I think I just told all these to myself.

Being on duty also entails discipline. For the first three years of med school, it was all theoretical. We had to read a bunch of stuff and take a lot of tests. We saw patients at most 4 times a week. If you didn’t study, if you failed a test, you had only yourself to answer to. If you don’t keep it a secret, your parents, too.

But in the hospital, no matter how much you want to be absent, you can’t, and this is for your sake and for the hospital, too. No matter how incompetent I think I am, I actually have a role to play. Manpower is always appreciated in the hospital. The discipline comes in when you have to put everything about you on hold, for your patients. You can’t eat even if it’s past 1 in the afternoon, you can’t pee every time you’d want to. You can’t sleep when you have patients to attend to, and when you can sleep, you don’t have any place to sleep on, so you’d have to settle for the floor, or if you have a bit of a stomach, you can go to the couch doctors usually use (which I did out of desperation the other night). It entails so much discipline, I forgot what relaxation means. Getting home from a 30-hour shift is a luxury. Sleep is such a luxury, I realized I would choose it anytime over food. This is probably why I don’t know how to crave the usual things I used to crave back then. It’s like everything has paled into blandness. But you know, it didn’t stop me from cramming everything in my stomach at my grandma’s birthday lunch.

I told myself once I find that work-life balance, I’m gonna start exercising again. Once I get used to having only an hour or two of sleep (this is a luxury; there will be days when I won’t have any sleep), I’ll have to go back to the things I usually did, before all my hours went to being in the hospital. I just hope it’ll come soon. It’s been almost a month.

Ten days in the Pedia ER

as a medical clerk, and I don’t want to not do it as much as I did during my second day of clerkship. I’m back to night shift later, which I’m not looking forward to, because my body clock gets busted, and I basically just eat one meal a day because most of the day is spent sleeping.

Ten days into this and I’m feeling excitement again, the same excitement before third year started and I couldn’t wait to get to work in the hospital. This was not the case right before clerkship, when I was so scared of all the wrong things that could happen. It made me break down on Day 2. I’m hearing all sorts of things from my friends or roommates who are in more toxic duties, and it’s quite exciting. One of my roommates is in OB, and she literally just sneaked 15 minutes of sleep in 24 hours. She was even ashamed to be caught by one of the residents. Apparently, if you are on duty, you are not at all expected to sleep. Ha-ha. This doesn’t happen in the ER. In the ER, we usually don’t have patients from 3 to 5 in the morning. They’d come singly, and we could sneak a nap. At least, if there’s no one to take a photo of us and post it on social media.

Seriously, why do patients do that? Even before I entered med school, I wouldn’t frown upon doctors who sneak naps in between, when they’re not tending to a patient. Would you want the person who’d be dealing with your body and your health to not have any minute of sleep? Think of what a surgeon who hasn’t slept in 36 hours could do upon exploring an abdomen. I wouldn’t sleep in the middle of a busy shift, but during idle times, I hope patients would give us a bit of rest. Doctors or med students are humans, too. If there was a way to turn myself into a robot or a vampire, I’d gladly undergo the process, just so I could work efficiently for 36 hours straight.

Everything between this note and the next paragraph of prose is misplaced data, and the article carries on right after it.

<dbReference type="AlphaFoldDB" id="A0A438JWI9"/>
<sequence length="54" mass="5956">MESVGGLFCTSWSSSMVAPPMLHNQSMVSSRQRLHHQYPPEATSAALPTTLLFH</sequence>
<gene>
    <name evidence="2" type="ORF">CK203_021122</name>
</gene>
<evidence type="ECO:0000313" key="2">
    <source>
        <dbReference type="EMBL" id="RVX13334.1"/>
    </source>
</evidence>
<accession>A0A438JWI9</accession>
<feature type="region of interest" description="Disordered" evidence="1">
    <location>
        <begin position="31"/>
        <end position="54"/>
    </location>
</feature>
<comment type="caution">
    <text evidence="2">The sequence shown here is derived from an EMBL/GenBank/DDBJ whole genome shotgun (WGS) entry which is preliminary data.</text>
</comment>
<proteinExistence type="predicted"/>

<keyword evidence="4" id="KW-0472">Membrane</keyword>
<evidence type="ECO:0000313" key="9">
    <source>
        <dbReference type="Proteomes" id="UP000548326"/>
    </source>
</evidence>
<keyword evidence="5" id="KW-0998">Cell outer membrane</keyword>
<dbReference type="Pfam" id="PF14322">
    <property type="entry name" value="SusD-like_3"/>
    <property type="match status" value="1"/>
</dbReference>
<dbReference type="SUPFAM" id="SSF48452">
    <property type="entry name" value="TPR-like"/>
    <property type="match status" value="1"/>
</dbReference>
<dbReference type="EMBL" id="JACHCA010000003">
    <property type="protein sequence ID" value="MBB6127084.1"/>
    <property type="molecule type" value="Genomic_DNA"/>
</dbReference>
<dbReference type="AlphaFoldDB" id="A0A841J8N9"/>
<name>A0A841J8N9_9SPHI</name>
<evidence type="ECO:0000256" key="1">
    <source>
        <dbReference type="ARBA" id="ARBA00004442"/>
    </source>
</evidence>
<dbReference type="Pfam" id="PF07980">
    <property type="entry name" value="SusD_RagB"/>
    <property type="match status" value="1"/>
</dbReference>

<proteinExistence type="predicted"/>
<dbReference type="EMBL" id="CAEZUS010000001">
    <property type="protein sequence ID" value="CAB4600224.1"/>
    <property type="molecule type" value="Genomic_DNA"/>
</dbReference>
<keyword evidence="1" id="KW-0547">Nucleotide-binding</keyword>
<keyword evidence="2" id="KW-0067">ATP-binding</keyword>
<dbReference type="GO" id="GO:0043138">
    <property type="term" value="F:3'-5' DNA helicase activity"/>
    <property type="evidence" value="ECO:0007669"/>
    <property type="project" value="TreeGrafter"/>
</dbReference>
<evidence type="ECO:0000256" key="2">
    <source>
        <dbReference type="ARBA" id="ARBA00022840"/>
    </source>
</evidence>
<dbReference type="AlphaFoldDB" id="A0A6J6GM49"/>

Interesting cases come only rarely in the Pedia ER. It’s usually kids who have cough, colds, vomiting, and loose stools, which can be common but serious. Unfortunately, there are also kids who just need to poop. Seriously. You’d spend some bucks on a STAT x-ray just to find fecal stasis over and over again. If I could shove vegetables down these kids’ throat, I would.

I also can’t help noticing how there are more spoiled brats than good kids. I remember my mom telling me I’d be the first to stick my finger out if the med technologist needs to get a CBC. Most of the kids I see have to be wrapped in burrito blankets just to extract from them good blood samples. If I considered pediatrics before, I thought about pediatric oncology. Now, not so much, because I’m wondering why it’s the good kids who get sick. Yesterday, I saw a kid who had myasthenia gravis. His kidneys were damaged because of his disease, and he’s on maintenance meds. The kid was an angel. The nurses stuck all these needles on him and all he did was look on with his big eyes… with ptosis on his right eye. My roommate said these kids are used to needles. Even so, I couldn’t help but want to cry (again, I’m such a crybaby). His parents seemed like good people, too.

I have only 5 days left in the ER. My next shift in Pediatrics is in the nursery. We’d be working with OB, catching newborns and performing tests, doing rounds, and all these other errands. I’m still a bit nervous, but at least, we’d finally have interns with us. I thank God I’m here in the Pedia ER, just so I could have a warm-up of hospital duties. I hope to be stronger in the future, accepting that I will make even more mistakes, and not break down every time I do. I hope, as time passes, that I take all these as learning opportunities, and not as wounds to tear myself down. I hope I stop telling myself I’m stupid just because I’m currently grouped with the top student of our batch, and some of the top students of the batch. I’m so tempted to rule myself in as the stupidest in the group, but I just read yesterday that God gave us all different abilities. It is in my weakness that He is strong after all.